The Fox function, also referred as the Fox’s -function, generalizes the Mellin-Barnes function. The importance of the Fox function lies in the fact that it includes nearly all special functions occurring in applied mathematics and statistics as special cases. Fox -function is defined as 
We need this relation
3. Finite Hankel Transform
If satisfies Dirichlet conditions in closed interval and if its finite Hankel transform is defined to be 
where are the roots of the equation . Then at each point of the interval at which is continuous:
where the sum is taken over all positive roots of , and are Bessel functions of first kind.
In application of the finite Hankel transform to physical problems, it is useful to have the following formula 
Example 3.1. Solve the differential equation
with initial condition
Solution 1. Taking Laplace transform of (3.4), we get
Taking Hankel transform on both side of the above equation, we get
then we get
On taking Laplace inverse of (3.10), (3.11), and (3.12), respectively, After taking Inverse Laplace and Hankel transform of (3.9) put the value (3.13) through (3.15) in (3.9), we get
Example 3.2. Solve the differential equation (3.4) with initial condition
Solution 2. Taking Laplace and Hankel transform of (3.4), we get
on taking Inverse Laplace transform of equation (3.19), we get
By using convolution theorem for Laplace transform and taking inverse Hankel transform, we get or By using the relation (2.2) or which is the required solution.
R. Hilfer, “Threefold Introduction to fractional derivatives,” in Anomalous Transport: Foundations and Applications, R. Klages, G. Radons, and I. M. Sokolov, Eds., pp. 17–73, Wiley-VCH Verlag, Weinheim, Germany, 2008.View at: Google Scholar
A. Erdélyi, W. Magnus, F. Oberhettinger, and F. G. Tricomi, Tables of Integral Transforms, vol. 2, McGraw-Hill, London, UK, 1954.View at: Zentralblatt MATH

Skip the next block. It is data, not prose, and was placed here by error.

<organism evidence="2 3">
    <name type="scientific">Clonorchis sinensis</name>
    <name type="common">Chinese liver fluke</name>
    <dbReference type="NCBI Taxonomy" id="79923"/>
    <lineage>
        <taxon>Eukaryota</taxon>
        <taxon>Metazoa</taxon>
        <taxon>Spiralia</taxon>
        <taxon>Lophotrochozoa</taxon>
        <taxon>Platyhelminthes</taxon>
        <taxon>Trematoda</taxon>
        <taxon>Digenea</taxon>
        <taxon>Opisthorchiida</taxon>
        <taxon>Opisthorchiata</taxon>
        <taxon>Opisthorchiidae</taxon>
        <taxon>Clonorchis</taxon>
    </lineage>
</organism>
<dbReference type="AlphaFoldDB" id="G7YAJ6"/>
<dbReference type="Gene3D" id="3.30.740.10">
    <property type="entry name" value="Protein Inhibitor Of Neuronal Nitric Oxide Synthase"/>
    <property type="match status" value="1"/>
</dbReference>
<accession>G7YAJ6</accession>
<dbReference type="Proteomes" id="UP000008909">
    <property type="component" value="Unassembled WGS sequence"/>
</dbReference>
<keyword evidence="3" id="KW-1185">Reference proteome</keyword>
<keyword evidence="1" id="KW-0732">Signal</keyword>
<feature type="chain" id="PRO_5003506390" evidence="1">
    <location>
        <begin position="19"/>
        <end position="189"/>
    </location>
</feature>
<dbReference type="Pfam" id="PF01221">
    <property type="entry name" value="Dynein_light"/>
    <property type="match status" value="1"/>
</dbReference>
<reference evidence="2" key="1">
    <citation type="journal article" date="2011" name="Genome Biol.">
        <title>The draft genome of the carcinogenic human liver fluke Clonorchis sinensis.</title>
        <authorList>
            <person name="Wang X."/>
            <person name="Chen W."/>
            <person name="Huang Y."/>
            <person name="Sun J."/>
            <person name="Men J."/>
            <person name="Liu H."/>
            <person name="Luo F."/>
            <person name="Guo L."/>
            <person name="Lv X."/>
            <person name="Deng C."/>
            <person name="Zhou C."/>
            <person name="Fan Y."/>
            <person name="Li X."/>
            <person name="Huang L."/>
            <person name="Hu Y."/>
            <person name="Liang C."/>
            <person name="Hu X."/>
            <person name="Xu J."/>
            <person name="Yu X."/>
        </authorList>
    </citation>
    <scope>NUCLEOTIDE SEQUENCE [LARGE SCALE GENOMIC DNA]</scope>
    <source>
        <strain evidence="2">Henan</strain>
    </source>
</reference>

S. G. Samko, A. A. Kilbas, and O. I. Marichev, Fractional Integrals and Derivatives: Theory and Applications, Gordon and Breach Science Publishers, New York, NY, USA, 1993.
J. Liouville, “Mémoire sur quelques quéstions de géometrie et de mécanique, et sur un nouveau genre de calcul pour résoudre ces quéstions,” École Polytechnique, vol. 13, no. 21, pp. 1–69, 1832.View at: Google Scholar
A. Erdélyi, W. Magnus, F. Oberhettinger, and F. G. Tricomi, Tables of Integral Transforms, vol. 1, McGraw-Hill, London, UK, 1954.View at: Zentralblatt MATH
R. Gorenflo, F. Mainardi, and H. M. Srivastava, “Special functions in fractional relaxation-oscillation and fractional diffusion-wave phenomena,” in Proceedings of the 8th International Colloquium on Differential Equations, D. Bainov, Ed., pp. 195–202, VSP, Plovdiv, Bulgaria, August 1997.View at: Google Scholar | Zentralblatt MATH
A. A. Kilbas, M. Saigo, and R. K. Saxena, “Solution of Volterra integrodifferential equations with generalized Mittag-Leffler function in the kernels,” Journal of Integral Equations and Applications, vol. 14, no. 4, pp. 377–396, 2002.View at: Publisher Site | Google Scholar | Zentralblatt MATH | MathSciNet
A. A. Kilbas, H. M. Srivastava, and J. J. Trujillo, Theory and Applications of Fractional Differential Equations, vol. 204 of North-Holland Mathematics Studies, Elsevier, Amsterdam, The Netherlands, 2006.
H. M. Srivastava and R. K. Saxena, “Some Volterra-type fractional integro-differential equations with a multivariable confluent hypergeometric function as their kernel,” Journal of Integral Equations and Applications, vol. 17, no. 2, pp. 199–217, 2005.View at: Publisher Site | Google Scholar | Zentralblatt MATH | MathSciNet
I. N. Sneddon, Fourier Transforms, McGraw-Hill, New York, NY, USA, 1951.